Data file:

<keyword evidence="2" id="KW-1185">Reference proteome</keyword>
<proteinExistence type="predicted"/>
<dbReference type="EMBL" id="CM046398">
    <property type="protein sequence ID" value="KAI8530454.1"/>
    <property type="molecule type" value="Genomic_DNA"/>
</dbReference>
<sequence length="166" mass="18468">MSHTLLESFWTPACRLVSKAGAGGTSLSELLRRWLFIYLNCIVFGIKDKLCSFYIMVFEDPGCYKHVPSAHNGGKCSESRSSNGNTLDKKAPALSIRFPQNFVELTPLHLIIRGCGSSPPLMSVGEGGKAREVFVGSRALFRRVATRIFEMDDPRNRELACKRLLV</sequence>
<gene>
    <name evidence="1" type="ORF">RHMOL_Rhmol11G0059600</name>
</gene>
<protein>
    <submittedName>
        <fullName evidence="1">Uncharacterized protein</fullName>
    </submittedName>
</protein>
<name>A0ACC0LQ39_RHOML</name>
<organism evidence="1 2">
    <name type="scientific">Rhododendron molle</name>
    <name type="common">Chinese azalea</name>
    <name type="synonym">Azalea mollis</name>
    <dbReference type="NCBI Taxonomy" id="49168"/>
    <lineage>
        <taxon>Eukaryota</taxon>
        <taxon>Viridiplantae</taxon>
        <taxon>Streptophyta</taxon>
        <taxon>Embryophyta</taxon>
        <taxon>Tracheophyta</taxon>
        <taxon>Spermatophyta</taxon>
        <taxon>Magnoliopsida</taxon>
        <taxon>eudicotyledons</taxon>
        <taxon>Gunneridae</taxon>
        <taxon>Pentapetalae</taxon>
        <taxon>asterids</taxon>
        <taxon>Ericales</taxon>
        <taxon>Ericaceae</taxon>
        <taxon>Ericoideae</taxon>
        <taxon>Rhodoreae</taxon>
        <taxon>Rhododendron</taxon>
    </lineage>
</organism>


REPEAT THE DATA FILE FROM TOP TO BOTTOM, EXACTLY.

<keyword evidence="2" id="KW-1185">Reference proteome</keyword>
<proteinExistence type="predicted"/>
<dbReference type="EMBL" id="CM046398">
    <property type="protein sequence ID" value="KAI8530454.1"/>
    <property type="molecule type" value="Genomic_DNA"/>
</dbReference>
<sequence length="166" mass="18468">MSHTLLESFWTPACRLVSKAGAGGTSLSELLRRWLFIYLNCIVFGIKDKLCSFYIMVFEDPGCYKHVPSAHNGGKCSESRSSNGNTLDKKAPALSIRFPQNFVELTPLHLIIRGCGSSPPLMSVGEGGKAREVFVGSRALFRRVATRIFEMDDPRNRELACKRLLV</sequence>
<gene>
    <name evidence="1" type="ORF">RHMOL_Rhmol11G0059600</name>
</gene>
<protein>
    <submittedName>
        <fullName evidence="1">Uncharacterized protein</fullName>
    </submittedName>
</protein>
<name>A0ACC0LQ39_RHOML</name>
<organism evidence="1 2">
    <name type="scientific">Rhododendron molle</name>
    <name type="common">Chinese azalea</name>
    <name type="synonym">Azalea mollis</name>
    <dbReference type="NCBI Taxonomy" id="49168"/>
    <lineage>
        <taxon>Eukaryota</taxon>
        <taxon>Viridiplantae</taxon>
        <taxon>Streptophyta</taxon>
        <taxon>Embryophyta</taxon>
        <taxon>Tracheophyta</taxon>
        <taxon>Spermatophyta</taxon>
        <taxon>Magnoliopsida</taxon>
        <taxon>eudicotyledons</taxon>
        <taxon>Gunneridae</taxon>
        <taxon>Pentapetalae</taxon>
        <taxon>asterids</taxon>
        <taxon>Ericales</taxon>
        <taxon>Ericaceae</taxon>
        <taxon>Ericoideae</taxon>
        <taxon>Rhodoreae</taxon>
        <taxon>Rhododendron</taxon>
    </lineage>
</organism>